A new iteration of the DfMA Overlay to the RIBA Plan of Work has been unveiled. Nigel Ostime, Partner at Hawkins\Brown explains what has changed and why it is so important to adopt its principles.
The DfMA (Design for Manufacture and Assembly) Overlay to the RIBA Plan of Work was first published five years ago. It corresponded to the 2013 Plan of Work (we now have the 2020 version) and, whilst providing essential thought-leadership, needed updating. Since the first edition the seven MMC categories have been established, Platform DfMA has become a reality and, under certain circumstances, government departments are mandating the use of offsite.
There has always been a degree of scepticism around offsite – haven’t we tried this before? – but its time has surely come. The construction industry moves slowly, weighed down by fragmentation, flat lining productivity and a lack of investment. So, whilst parts of the industry get it, others are dragging their heels.
As sci-fi author William Gibson said: “The future is already here — it's just not very evenly distributed.” The overlay and accompanying report seek to help level up the industry.
The report sets out the current ‘state of the nation’ for offsite and provides links to the many publications that provide authoritative, in depth material on the subject. It sets out the drivers for change towards a manufacturing mindset, an exploration of market readiness, the critical process of optioneering – choosing the right solution, the impact of DfMA on traditional skills and roles, and an exploration of what the near future might look like. It concludes with a handy glossary – there is as much jargon in offsite as anywhere in the construction industry.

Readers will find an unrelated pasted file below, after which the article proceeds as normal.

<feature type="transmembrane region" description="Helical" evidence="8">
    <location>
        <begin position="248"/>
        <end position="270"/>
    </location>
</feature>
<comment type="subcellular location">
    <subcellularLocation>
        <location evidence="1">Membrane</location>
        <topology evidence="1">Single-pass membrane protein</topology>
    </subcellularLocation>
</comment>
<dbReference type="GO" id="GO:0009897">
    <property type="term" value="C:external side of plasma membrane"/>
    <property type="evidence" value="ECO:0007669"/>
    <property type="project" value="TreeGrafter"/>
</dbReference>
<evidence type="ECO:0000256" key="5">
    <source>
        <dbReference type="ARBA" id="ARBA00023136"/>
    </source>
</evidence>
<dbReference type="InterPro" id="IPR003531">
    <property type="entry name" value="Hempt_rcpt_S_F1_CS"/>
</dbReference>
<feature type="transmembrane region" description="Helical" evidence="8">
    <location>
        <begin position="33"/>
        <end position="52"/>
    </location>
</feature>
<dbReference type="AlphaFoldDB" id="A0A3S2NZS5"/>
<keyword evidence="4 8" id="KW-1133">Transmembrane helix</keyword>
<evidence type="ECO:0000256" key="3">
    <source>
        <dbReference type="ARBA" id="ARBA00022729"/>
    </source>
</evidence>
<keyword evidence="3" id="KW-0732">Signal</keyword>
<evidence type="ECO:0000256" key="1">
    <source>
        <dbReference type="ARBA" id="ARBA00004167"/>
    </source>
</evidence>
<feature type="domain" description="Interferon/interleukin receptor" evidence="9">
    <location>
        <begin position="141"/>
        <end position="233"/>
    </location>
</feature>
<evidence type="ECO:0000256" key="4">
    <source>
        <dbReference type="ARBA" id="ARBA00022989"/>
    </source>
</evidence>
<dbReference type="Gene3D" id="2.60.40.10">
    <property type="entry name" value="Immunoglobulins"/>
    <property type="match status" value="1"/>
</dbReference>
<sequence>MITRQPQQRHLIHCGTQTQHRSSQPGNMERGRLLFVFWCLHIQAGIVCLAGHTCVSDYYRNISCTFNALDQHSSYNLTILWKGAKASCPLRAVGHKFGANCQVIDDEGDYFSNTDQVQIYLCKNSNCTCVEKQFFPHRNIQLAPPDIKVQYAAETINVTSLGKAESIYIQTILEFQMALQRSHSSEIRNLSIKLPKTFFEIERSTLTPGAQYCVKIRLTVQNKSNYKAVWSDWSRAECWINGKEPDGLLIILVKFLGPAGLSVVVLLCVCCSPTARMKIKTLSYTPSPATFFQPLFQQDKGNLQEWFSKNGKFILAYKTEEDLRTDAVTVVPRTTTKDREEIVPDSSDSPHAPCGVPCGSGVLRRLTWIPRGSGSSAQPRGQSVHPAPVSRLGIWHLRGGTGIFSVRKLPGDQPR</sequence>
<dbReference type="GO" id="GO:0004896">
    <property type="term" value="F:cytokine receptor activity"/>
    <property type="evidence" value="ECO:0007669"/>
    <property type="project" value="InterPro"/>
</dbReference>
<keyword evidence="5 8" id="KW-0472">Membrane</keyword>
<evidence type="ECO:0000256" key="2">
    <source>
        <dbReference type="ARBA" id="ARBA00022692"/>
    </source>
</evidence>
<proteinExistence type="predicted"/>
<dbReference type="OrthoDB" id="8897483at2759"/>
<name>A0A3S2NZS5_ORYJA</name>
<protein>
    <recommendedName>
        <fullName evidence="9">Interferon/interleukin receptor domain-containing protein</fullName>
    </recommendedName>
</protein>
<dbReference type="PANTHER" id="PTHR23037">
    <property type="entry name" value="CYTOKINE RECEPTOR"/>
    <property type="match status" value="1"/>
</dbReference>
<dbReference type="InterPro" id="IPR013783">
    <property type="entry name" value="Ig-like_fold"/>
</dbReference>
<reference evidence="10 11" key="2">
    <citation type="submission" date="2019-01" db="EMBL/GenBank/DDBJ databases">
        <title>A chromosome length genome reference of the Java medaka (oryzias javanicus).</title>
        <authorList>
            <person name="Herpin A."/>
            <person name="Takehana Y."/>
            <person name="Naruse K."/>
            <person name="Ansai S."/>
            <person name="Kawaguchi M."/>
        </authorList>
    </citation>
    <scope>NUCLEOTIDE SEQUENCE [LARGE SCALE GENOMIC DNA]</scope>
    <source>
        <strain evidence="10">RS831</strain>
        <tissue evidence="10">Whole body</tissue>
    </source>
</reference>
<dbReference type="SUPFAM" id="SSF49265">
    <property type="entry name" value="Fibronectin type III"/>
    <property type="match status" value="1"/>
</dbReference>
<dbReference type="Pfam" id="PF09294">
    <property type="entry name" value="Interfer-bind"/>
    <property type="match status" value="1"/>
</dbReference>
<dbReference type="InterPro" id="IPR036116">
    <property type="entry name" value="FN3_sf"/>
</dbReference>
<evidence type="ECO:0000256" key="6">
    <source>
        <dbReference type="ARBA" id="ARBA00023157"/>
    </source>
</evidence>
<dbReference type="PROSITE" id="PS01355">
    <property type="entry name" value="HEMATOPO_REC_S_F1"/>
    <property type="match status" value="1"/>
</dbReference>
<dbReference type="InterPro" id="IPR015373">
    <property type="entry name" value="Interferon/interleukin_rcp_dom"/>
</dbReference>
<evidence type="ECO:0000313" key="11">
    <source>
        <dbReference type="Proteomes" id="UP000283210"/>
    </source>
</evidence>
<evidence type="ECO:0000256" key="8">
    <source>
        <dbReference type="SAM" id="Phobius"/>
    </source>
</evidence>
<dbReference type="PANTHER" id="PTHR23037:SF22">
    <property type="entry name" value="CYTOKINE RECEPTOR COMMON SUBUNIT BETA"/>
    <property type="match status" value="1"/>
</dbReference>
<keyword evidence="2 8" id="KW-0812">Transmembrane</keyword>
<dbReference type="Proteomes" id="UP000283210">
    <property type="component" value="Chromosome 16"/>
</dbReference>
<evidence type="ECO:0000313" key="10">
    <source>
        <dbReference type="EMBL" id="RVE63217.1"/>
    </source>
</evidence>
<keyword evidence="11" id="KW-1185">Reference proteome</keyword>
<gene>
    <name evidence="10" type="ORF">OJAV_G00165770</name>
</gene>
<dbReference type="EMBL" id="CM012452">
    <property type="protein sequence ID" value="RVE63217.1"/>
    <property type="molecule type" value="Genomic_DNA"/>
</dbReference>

Getting it right at the start
In his preface Mark Farmer notes: “… the process of delivering a different outcome starts at the beginning with the client and their advisory team … How clients and their teams set their projects up from Strategic Definition stage onwards has massive impact on the success or otherwise of adopting manufacturing principles and then deploying effectively the various modern methods of construction (MMC) that are starting to really take hold in the UK construction industry.” The report explains that, to realise the outcomes our industry needs to achieve, DfMA must become established as the default approach, so that the systems and processes that underpin it are better understood by clients and become second nature to everyone involved. From the outset of the project the design team should follow a robust optioneering process. The report outlines a series of questions which should be answered at each RIBA work stage to frame the discussion. This is important as, for example, the technical design stage deliverables may need to be brought forward to as early as RIBA Stage 2.